When he heard his mother shouting at him from downstairs, Henry left his bedroom just for the sake of his own amusement. But Henry froze when he reached the banister at the top of the staircase, for both Abigail and Emmaline were standing in the doorway. His eyes widened in terror, as his mother made playful, nice conversation with the girls.
Abigail was sixteen, with soft, white blonde curls, powder blue eyes, and a fine complexion, though her wit could be equated to that of a frog’s. He had yet to have a single conversation with the girl, without her snorting at his remarks, even when they were not funny. Emmaline, on the other hand, was two years older, with a much lovelier face and figure. Her features were dark where Abigail’s were light, as Emmaline’s hair and eyes were a shade of dark brown. With the exception of their ivory toned skin, the two girls looked nothing alike, and even though Emmaline was the fairer of the two, she was much too agreeable to be really so.
Instead of laughing at every word Henry said, Emmaline agreed with it wholly, so that an entire conversation would pass without her uttering a single thought of her own, other than, “You are so right. I agree with you immensely.” She often interchanged the two phrases, every now and then adding, “I never thought of it that way before,” to soften the monotony. It rarely helped.
“Oh, Henry.” Mrs. Rochester smiled when she saw his figure nearing the staircase. “Come down, you have visitors.” She winked at Abigail, causing the girl to snort with giggling laughter.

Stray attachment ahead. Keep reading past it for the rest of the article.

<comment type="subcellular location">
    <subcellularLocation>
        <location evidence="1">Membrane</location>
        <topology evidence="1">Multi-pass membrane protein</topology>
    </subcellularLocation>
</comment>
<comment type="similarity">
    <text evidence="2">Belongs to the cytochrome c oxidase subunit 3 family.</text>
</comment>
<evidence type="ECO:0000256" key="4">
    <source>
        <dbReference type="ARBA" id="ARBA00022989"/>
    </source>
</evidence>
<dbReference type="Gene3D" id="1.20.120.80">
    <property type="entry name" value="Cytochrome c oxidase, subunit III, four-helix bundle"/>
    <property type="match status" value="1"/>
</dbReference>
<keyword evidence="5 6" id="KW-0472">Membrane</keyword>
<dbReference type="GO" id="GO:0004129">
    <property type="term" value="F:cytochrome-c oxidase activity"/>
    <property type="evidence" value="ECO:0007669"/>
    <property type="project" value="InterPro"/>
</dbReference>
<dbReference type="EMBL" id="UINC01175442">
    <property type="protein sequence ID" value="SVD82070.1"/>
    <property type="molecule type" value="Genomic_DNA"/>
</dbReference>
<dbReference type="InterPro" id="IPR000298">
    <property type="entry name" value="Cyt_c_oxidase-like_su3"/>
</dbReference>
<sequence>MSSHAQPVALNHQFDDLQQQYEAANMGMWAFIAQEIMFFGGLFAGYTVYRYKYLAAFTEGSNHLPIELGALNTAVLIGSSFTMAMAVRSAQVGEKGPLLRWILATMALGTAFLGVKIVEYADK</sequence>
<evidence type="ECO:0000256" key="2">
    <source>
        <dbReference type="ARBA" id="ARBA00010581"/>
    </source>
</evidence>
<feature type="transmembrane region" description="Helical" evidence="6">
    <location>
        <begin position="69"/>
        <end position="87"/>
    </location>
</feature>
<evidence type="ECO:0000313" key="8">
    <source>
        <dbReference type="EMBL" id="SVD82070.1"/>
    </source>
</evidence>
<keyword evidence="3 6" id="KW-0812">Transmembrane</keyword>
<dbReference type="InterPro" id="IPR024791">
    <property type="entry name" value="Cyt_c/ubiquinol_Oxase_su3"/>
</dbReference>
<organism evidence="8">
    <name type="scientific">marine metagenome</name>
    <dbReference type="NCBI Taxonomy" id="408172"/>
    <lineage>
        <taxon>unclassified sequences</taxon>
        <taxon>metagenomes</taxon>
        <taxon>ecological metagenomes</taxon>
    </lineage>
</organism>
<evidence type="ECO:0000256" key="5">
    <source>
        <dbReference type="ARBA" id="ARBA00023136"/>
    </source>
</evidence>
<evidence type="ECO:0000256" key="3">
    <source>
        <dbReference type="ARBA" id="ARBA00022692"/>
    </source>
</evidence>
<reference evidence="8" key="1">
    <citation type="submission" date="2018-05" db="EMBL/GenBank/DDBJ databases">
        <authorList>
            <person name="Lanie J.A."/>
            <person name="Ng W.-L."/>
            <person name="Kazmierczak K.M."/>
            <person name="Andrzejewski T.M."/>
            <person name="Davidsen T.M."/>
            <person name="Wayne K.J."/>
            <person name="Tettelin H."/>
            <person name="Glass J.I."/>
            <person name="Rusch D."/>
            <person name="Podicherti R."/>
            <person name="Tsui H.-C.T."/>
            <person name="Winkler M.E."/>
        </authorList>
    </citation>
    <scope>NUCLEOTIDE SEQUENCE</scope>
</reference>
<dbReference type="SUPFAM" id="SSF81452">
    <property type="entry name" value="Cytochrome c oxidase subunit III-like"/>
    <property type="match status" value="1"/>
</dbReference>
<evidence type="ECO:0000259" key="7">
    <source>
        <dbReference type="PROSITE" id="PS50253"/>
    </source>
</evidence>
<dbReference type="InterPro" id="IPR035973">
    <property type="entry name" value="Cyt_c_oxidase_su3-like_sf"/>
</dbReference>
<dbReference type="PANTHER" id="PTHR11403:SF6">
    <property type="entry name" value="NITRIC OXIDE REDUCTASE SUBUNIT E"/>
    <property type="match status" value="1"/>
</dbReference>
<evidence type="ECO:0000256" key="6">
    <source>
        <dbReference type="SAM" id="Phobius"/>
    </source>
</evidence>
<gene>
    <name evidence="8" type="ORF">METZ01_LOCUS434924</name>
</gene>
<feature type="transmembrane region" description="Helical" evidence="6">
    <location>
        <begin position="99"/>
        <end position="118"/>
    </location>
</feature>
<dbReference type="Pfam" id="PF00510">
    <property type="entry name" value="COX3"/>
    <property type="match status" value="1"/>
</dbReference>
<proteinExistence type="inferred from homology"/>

“Give me just a moment, Mother.” Henry quickly turned on his heel and scurried into his bedroom. He slammed the door behind him, startling his mother when he did so.
“Come now, girls.” Mrs. Rochester grinned, directing the ladies into one of the sitting rooms. “Let us have tea.” She eyed Henry’s bedroom door, suspicious of what he could be up to in there.
In his room, Henry had begun hurriedly packing a trunk with clothing and toiletries. With his father away on business and his younger sister, Louisa, traveling abroad, Henry knew that there was no way he could endure staying with his mother alone. She was determined to have him married off by the season’s end, but Henry would have nothing of it.
Checking the window, Henry noticed that the party of men bound to go island hunting was preparing to depart. Quickly sliding into his overcoat, Henry grabbed the well-packed trunk and barreled down the staircase. Once at the front door, he grabbed his hat and placed it over his head.